Berries, broccoli, Brussels sprouts, cantaloupe, cauliflower, grapefruit, honeydew, kale, kiwi, mangoes, nectarines, orange, papaya, red, green or yellow peppers, potato, snow peas, sweet potato, strawberries, and tomatoes.
Broccoli, carrots, chard, mustard and turnip greens, mangoes, nuts e.g. almonds, cashews, papaya, pumpkin, red peppers, spinach, and sunflower seeds, sunflower oil.
Found in oysters, red meat, poultry, beans, nuts, seafood (fresh white), whole grains, fortified cereals, and dairy products (low amine dairy). Vegetarians require 50% more zinc because it is harder to absorb with a plant based diet.
Found in Brazil nuts, tuna, beef, poultry and fortified breads, and other grain products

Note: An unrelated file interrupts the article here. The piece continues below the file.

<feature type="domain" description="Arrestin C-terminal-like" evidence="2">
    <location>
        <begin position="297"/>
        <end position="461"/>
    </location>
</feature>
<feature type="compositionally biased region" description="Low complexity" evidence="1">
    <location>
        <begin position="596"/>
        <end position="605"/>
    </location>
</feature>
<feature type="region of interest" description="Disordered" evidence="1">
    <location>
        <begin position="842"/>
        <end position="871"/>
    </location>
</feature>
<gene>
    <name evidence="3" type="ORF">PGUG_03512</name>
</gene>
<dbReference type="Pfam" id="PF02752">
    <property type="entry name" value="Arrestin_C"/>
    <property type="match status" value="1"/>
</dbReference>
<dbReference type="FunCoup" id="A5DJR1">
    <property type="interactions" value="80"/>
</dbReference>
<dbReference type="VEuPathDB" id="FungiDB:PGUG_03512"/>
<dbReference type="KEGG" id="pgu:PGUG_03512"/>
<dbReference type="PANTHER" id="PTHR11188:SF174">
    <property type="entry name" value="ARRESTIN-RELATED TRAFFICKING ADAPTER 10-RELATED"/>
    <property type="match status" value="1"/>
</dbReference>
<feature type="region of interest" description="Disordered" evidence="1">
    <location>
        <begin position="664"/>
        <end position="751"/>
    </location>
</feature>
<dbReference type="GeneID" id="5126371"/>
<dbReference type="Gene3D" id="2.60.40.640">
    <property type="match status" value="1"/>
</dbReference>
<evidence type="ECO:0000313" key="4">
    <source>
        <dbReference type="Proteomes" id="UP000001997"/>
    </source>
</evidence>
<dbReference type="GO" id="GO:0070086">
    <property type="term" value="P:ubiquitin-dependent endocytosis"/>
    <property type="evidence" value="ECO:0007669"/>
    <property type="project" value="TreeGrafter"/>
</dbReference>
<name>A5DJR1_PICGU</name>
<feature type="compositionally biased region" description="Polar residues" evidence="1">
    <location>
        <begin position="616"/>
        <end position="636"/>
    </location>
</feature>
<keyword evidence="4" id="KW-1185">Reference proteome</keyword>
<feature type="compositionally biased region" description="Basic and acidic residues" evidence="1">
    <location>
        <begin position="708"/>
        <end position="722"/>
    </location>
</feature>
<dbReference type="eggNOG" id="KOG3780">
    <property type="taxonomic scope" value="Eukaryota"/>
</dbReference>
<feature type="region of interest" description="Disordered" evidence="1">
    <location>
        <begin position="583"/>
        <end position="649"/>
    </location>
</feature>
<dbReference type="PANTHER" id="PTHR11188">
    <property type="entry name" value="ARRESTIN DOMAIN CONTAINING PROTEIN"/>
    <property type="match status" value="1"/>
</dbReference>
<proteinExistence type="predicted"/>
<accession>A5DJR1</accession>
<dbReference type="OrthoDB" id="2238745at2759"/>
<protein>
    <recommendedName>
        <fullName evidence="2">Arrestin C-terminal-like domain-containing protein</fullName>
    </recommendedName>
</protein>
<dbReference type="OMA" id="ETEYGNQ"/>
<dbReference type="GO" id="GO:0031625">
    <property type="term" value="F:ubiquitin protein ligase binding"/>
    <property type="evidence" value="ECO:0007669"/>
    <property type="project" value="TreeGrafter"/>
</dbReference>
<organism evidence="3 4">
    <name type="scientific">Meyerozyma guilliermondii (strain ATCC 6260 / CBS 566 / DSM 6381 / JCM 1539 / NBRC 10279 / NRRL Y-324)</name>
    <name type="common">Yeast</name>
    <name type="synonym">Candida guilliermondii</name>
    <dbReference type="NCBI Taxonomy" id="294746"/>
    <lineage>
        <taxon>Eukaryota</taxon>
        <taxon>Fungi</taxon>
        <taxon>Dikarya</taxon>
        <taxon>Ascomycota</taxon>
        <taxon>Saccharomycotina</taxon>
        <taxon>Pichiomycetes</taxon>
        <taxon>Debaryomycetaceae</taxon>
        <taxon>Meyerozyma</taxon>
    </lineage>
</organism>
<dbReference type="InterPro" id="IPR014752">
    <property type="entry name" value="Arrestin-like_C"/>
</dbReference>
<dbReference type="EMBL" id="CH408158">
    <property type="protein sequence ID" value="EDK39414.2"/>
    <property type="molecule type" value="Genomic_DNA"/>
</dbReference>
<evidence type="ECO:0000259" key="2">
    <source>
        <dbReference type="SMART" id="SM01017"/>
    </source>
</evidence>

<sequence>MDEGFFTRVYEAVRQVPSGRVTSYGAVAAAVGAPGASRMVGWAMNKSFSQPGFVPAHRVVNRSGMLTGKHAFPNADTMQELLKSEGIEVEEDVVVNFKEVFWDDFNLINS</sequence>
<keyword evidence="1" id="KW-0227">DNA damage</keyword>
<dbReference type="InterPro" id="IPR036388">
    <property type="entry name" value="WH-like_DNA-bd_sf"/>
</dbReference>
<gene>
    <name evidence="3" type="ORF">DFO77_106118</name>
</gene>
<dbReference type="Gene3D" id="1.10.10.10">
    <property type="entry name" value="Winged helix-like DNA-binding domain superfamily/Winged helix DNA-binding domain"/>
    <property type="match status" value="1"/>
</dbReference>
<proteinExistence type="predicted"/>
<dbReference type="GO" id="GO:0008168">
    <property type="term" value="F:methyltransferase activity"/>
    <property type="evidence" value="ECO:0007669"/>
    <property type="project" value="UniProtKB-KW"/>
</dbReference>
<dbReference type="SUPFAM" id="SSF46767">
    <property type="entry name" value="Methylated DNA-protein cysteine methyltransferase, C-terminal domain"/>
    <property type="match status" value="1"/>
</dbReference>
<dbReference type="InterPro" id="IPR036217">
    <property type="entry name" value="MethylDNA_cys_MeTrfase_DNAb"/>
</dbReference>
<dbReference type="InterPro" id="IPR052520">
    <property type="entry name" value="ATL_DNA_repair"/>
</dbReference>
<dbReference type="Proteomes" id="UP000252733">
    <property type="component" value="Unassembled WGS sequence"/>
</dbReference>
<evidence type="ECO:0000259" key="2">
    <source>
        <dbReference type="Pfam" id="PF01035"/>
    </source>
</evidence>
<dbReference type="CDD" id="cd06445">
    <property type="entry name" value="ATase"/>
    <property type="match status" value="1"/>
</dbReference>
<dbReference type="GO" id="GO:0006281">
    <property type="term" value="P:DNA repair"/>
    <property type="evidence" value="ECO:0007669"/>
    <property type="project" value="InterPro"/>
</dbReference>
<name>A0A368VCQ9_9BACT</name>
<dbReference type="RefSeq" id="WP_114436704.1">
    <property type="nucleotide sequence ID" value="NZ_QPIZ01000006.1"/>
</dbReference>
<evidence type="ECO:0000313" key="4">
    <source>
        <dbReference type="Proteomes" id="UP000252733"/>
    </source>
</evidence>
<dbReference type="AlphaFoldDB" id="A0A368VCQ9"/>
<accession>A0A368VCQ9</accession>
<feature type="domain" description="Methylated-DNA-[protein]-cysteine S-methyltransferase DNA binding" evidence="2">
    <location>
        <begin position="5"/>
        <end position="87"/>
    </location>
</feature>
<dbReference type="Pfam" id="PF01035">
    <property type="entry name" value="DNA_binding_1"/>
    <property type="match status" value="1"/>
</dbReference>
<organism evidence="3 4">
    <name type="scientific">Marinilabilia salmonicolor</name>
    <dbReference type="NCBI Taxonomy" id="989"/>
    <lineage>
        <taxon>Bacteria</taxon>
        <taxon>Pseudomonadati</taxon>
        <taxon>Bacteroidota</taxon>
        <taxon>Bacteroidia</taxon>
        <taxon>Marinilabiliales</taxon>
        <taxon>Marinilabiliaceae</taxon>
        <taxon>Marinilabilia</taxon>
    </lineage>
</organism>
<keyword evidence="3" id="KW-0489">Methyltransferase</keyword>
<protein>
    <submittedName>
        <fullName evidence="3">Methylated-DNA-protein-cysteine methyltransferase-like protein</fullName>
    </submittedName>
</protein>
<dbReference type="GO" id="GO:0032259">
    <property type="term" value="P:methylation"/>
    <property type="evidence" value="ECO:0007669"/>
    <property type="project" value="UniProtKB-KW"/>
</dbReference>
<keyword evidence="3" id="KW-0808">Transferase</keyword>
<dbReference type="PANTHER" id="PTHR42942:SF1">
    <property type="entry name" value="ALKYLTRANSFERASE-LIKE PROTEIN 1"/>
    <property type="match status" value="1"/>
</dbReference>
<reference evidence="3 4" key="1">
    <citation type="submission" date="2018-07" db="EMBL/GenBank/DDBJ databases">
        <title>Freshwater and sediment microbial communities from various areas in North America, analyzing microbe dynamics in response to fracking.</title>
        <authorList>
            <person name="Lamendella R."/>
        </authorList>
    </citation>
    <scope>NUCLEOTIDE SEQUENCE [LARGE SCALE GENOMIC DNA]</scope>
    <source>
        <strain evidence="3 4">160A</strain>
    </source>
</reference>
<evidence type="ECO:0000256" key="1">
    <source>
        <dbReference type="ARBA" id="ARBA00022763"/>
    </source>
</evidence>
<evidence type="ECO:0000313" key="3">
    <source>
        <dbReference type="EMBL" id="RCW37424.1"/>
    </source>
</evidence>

prunes, apples, golden delicious, red delicioius other, raisins , all berries, plums , red grapes, alfalfa sprouts, onions, shallot, eggplant, beans.
While oxalates have long been associated with kidney stones, in recent times some scientific evidence (limited) has emerged indicating that foods high in oxalates like beetroot, leek, rhubarb, buckwheat, potato can cause digestive upsets, non arthritic joint and muscle pain, fatigue
The information at this site is for your consideration only. It is not intended to replace proper diagnosis and treatment guidance from a health professional. This is not medical advise.